Malta received 2.3 million visitors last year, 83% of its pre-pandemic number. What were some of the factors that contributed to this quick recovery and has the sector continued to perform well in 2023?

We planned ahead during the pandemic and launched a $22-million recovery plan with the primary goal of reestablishing connectivity — as Malta is an island nation, connectivity is crucial because 99% of tourists arrive by plane. We made investments in air-transportation infrastructure and our connectivity has now returned to pre-COVID levels. During the first quarter of this year, we witnessed our best-ever numbers in terms of tourist arrivals. Compared to 2019, we’ve seen increases in tourist arrivals, guest nights and a significant 15% increase in spend. This is an important achievement for us because our aim is not only to increase the number of tourists, but also to attract high-quality tourists who will spend more during their stay. Malta doesn’t aim to be the cheapest destination available: our commitment is to provide enhanced value through our services and our goal is to position Malta as a destination that offers high-quality, holistic experiences for discerning travelers. Additionally, we initiated the development of various tourism niches — such as sports, diving and faith tourism. For example, this year Malta has hosted several sports events that attracted international participants and spectators, and we’re making substantial investments in our renowned diving sector. This strategy is generating positive results and has resulted in excellent rates and occupancy for our local businesses. As tourists’ preferences have evolved following the pandemic, they’re seeking better value for their money and they’ll find that in Malta.

Clayton Bartolo, Minister for Tourism

How is the government encouraging environmental sustainability within Malta’s tourism sector?

We recognize the importance of sustainability and responsible travel. In line with this, we’re engaged in discussions with eco-label organizations that will certify our hotels and accommodations to ensure their ecological sustainability. Additionally, we’re encouraging and supporting local establishments to invest in renewable energies and water-saving initiatives. We also understand the importance of addressing environmental concerns in wider practices, such as laundry processes. It’s by making small changes in areas like this that we can collectively make a significant difference.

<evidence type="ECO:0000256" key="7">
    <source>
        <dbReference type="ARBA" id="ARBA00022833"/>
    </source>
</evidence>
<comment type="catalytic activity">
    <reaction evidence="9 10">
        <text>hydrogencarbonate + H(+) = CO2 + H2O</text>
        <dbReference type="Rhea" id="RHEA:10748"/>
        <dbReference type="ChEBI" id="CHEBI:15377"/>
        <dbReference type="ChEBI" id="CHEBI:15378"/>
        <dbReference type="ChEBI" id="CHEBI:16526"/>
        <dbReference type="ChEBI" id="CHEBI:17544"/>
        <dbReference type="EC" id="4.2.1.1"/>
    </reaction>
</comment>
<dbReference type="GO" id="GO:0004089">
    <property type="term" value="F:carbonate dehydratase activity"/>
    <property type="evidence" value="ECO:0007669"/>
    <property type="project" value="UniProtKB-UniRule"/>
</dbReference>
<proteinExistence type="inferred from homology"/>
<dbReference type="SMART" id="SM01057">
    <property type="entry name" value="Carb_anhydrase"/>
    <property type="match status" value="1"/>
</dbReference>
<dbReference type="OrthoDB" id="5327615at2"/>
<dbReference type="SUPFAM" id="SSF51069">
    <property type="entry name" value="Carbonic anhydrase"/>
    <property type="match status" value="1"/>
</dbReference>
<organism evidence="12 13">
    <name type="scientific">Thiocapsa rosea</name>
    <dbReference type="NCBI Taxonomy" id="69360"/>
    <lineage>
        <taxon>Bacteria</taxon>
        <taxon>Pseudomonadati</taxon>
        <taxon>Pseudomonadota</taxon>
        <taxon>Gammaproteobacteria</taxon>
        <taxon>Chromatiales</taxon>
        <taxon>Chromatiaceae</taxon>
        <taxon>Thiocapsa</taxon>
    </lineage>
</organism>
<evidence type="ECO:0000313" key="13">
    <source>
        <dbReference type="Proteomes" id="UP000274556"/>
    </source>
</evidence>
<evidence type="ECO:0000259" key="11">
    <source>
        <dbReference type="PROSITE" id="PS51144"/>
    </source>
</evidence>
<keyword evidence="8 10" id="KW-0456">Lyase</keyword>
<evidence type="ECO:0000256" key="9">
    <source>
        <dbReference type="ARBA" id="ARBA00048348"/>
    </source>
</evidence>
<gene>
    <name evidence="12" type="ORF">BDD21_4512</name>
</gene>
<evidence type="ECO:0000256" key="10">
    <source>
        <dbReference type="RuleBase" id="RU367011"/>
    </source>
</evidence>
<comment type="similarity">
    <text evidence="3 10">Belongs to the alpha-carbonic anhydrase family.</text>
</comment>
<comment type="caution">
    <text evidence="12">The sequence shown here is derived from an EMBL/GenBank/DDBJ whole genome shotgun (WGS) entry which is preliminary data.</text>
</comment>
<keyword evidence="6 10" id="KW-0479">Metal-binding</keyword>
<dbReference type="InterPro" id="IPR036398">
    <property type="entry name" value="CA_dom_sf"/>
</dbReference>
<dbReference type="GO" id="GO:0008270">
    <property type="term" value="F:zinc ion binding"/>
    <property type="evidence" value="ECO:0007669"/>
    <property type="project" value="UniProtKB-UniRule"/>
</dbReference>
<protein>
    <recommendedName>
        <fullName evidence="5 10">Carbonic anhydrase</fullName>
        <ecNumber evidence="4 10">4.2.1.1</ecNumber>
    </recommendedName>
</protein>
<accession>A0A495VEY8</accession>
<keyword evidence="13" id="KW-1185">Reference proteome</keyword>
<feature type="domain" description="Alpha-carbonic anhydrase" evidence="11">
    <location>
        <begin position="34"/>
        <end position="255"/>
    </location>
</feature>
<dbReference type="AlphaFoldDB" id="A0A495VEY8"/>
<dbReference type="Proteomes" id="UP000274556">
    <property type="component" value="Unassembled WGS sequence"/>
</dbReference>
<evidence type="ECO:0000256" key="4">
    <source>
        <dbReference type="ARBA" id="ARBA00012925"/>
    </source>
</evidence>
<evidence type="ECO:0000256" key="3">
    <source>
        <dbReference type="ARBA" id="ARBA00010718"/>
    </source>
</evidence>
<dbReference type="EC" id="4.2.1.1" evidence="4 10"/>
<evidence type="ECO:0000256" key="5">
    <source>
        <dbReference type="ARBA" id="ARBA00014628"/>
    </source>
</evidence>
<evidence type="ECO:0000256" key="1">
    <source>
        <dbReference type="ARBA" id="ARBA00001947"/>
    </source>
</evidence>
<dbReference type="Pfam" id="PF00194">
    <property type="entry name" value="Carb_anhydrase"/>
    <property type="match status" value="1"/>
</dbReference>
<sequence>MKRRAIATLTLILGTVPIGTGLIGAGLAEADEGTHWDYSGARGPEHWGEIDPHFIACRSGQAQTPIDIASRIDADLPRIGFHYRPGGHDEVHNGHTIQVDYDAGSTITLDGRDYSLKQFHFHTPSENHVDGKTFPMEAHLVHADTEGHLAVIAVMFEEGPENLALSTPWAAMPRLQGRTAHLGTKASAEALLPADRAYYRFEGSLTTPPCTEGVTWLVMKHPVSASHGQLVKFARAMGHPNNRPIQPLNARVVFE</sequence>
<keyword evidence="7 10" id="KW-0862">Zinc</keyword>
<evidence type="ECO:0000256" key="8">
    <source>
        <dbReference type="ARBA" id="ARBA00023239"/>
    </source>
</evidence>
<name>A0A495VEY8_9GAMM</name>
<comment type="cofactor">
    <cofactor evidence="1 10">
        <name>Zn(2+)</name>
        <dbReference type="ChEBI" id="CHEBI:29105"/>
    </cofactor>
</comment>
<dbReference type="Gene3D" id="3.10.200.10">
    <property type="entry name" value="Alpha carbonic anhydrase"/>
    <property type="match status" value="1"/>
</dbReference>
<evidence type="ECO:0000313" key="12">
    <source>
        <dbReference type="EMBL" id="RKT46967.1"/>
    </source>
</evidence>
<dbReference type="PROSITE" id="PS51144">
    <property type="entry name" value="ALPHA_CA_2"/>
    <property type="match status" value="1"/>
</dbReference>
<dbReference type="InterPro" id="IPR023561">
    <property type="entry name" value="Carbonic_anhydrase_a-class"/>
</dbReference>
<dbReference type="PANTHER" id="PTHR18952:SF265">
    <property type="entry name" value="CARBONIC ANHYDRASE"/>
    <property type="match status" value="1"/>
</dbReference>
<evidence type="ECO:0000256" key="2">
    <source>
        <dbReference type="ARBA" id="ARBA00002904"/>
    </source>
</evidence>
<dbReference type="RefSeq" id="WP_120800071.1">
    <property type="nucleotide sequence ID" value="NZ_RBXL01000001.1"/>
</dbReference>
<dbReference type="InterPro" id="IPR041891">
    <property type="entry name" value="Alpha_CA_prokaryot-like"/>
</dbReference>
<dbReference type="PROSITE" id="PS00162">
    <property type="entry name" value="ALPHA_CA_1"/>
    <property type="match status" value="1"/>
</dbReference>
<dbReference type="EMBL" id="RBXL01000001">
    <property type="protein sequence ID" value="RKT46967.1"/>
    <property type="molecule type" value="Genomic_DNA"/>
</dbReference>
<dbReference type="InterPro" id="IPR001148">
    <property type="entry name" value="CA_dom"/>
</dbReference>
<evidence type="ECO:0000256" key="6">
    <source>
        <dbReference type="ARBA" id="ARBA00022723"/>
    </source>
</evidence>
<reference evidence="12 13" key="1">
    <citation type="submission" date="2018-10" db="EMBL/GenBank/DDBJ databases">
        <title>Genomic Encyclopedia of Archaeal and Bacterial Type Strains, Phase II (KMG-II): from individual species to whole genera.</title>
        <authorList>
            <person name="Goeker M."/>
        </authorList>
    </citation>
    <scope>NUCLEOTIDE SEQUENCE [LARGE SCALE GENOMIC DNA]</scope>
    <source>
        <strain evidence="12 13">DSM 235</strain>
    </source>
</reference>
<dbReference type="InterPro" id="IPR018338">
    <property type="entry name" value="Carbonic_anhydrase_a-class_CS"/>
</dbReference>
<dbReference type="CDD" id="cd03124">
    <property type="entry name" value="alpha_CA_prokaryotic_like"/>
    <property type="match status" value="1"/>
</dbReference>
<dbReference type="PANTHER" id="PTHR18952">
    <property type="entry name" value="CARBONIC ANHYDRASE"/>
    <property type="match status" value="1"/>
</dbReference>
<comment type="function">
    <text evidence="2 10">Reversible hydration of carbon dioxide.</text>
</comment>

What measures are being taken to address any skills gaps that exist in the Maltese hospitality industry?

As an industry centered around people, human resources are critical in the tourism sector. Even if a destination boasts the best hotels and finest restaurants in the world, without a strong emphasis on delivering high-quality service, it will fall short of being a truly exceptional destination. To help address any gaps, the government is working closely with the Maltese Institute of Tourism Studies (ITS) to provide businesses with immediate support in upskilling existing employees and equipping new entrants with skills. We have committed to addressing the long-term needs of the industry by investing in a new state-of-the-art campus for the ITS, which is a multi-million-dollar project that will expand the institute’s capacity. In addition, we aim to foster stronger ties with the local industry to ensure that the ITS’s curriculum remains relevant and aligned with requirements. Nowadays, tourism isn’t just about food service, it encompasses areas as diverse as events, airlines, cruises and film tourism — all of these domains require specialized knowledge and skills and the ITS will be providing that level of education.

Malta is at the forefront of the digital revolution in tourism, having launched Marija, a virtual assistant for visitors based on artificial intelligence (AI) last year. Can you expand on the government’s approach toward incorporating technology into the sector?

We’re collaborating with local stakeholders to embrace digital tourism’s potential. One example is the development of virtual assistants, which can enhance the visitor experience. Through a mobile app, for instance, people walking around Valletta can now navigate the city and access information about places of interest without the need for a guide. Within the government, we’re also exploring the utilization of AI for monitoring tourism flows and other relevant data. This will provide valuable insights to aid in planning and making informed decisions for the future of the tourism industry in Malta.

What are your current top priorities as Minister for Tourism and what vision do you have for the sector?

The most important aspect is to ensure sustainability for the future and that means ensuring long-term profitability, rates of returns on investments and good working conditions for employees, because they play a vital role in delivering the quality service that tourists desire when they visit Malta. As a country, we should continue to progress in tourism by introducing new untapped niche markets that hold great potential as well, with one good example being World War II military tourism. Overall, the Maltese tourism sector has the opportunity to flourish. I’m confident we can continue to achieve favorable results and growth will be pursued in a sustainable manner, ensuring a fair rate of return for investors who may be interested in further investment opportunities that exist here. I invite everyone to come and visit Malta.